Posted on: 07 October 2019 by Chloe Greenbank
The Ottawa Airport Authority has partnered with NAV Canada and QinetiQ Canada to trial the latter’s Obsidian Counter Unmanned Aerial System (UAS) at Ottawa Macdonald-Cartier Airport (YOW) in Canada.
According to a Blue Ribbon Task Force (BRTF) Interim Report on UAS mitigation at airports, “The threat of UAS intrusions introduces great risk and highlights the need for solutions that can safeguard airports from rogue UAS and this potentially disruptive technology.” The report also highlighted that “recent UAS incidents at airports raise concerns of gaps in safety and underscore the need for airports to have clear policies to manage these incidents.”
QinetiQ’s Counter UAS System has been designed specifically for drone detection, and features enhanced scope and coverage suitable for YOW’s vast perimeter, to recognise drone features, while avoiding misclassification of non-drone activity such as bird or wildlife movement.
Objectives of the trial include evaluating the accurate and timely detection/ early warning of drones or remotely piloted aircraft systems (RPAF); assessing the effective utilisation of the system to initiate an appropriate response to drone/ RPAS detection between the Airport Authority and NAV CANADA; assessing system compatibility in an international airport environment where other partner systems could cause interference; and demonstrating YOW’s commitment to promoting innovation and leadership in addressing the challenge of drone detection and mitigation.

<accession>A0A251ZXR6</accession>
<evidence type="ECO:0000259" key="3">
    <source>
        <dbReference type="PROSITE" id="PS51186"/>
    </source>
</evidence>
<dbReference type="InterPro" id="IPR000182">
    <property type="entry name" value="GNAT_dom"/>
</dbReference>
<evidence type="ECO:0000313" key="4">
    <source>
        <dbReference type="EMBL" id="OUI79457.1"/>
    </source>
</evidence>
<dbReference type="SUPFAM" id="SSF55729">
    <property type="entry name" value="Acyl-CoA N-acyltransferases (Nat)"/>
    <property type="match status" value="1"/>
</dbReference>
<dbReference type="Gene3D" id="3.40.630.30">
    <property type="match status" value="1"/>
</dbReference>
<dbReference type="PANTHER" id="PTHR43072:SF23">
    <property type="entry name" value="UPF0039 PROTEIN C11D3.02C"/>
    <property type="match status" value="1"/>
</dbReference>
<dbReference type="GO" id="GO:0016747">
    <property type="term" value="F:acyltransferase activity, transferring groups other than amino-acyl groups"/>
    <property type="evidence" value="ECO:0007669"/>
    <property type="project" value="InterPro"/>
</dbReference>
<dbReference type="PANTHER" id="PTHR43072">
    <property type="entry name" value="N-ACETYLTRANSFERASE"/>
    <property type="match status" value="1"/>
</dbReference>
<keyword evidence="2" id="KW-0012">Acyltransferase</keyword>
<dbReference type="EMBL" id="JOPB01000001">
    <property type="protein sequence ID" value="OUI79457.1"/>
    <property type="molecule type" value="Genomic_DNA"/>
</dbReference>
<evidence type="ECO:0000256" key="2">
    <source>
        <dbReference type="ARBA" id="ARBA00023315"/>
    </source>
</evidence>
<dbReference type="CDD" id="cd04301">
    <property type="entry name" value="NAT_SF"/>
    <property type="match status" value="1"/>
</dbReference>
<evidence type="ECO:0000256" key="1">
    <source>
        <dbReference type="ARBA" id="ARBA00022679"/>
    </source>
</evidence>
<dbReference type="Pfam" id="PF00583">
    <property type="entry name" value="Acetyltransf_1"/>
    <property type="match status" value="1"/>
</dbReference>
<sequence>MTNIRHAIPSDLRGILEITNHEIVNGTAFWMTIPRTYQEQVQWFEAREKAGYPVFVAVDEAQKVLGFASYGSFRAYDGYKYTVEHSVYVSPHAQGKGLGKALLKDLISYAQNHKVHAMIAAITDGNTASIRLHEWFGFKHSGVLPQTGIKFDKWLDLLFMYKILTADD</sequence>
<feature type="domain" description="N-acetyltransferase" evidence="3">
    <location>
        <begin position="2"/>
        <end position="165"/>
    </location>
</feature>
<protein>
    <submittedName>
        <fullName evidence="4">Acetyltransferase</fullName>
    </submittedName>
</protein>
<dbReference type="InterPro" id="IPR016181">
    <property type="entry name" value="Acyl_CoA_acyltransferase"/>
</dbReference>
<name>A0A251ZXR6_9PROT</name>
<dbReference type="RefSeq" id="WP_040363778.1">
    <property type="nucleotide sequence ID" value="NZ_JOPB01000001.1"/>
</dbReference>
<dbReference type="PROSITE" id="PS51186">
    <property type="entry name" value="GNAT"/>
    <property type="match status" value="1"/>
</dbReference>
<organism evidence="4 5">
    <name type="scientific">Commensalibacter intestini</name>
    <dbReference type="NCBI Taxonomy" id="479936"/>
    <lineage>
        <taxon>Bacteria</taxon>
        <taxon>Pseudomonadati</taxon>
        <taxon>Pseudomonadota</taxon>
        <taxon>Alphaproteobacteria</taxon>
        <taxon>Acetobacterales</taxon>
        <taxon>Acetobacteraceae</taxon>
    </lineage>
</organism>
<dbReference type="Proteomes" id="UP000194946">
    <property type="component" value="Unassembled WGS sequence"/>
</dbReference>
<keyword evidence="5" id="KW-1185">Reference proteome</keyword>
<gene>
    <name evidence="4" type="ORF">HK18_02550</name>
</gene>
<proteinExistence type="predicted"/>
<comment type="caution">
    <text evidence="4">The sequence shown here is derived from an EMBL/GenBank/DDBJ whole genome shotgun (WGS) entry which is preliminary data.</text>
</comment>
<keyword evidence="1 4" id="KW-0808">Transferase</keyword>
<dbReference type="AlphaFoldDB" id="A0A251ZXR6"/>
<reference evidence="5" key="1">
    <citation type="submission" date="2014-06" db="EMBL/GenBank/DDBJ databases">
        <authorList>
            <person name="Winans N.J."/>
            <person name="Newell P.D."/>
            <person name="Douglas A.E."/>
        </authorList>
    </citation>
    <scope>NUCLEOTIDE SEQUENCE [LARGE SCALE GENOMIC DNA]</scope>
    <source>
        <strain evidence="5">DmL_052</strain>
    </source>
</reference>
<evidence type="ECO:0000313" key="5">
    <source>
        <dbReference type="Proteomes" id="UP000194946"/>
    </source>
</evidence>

The Airport Authority will work in cooperation withe QinetiQ and NAV CANADA to install the Obsidian micro-Doppler radar unit with the aim of determining the feasibility of the system to function compatibly in a civilian airport environment.
“The trial will provide all parties the opportunity to test a viable detection and mitigation system at an active airport,” said Mark Laroche, president and CEO of the Ottawa Macdonald-Cartier International Airport Authority. “The trial dovetails perfectly with both the Airport Authority’s Drone Incident Protocol and the recommendations in the BRTF’s Interim and Final reports,” he continued.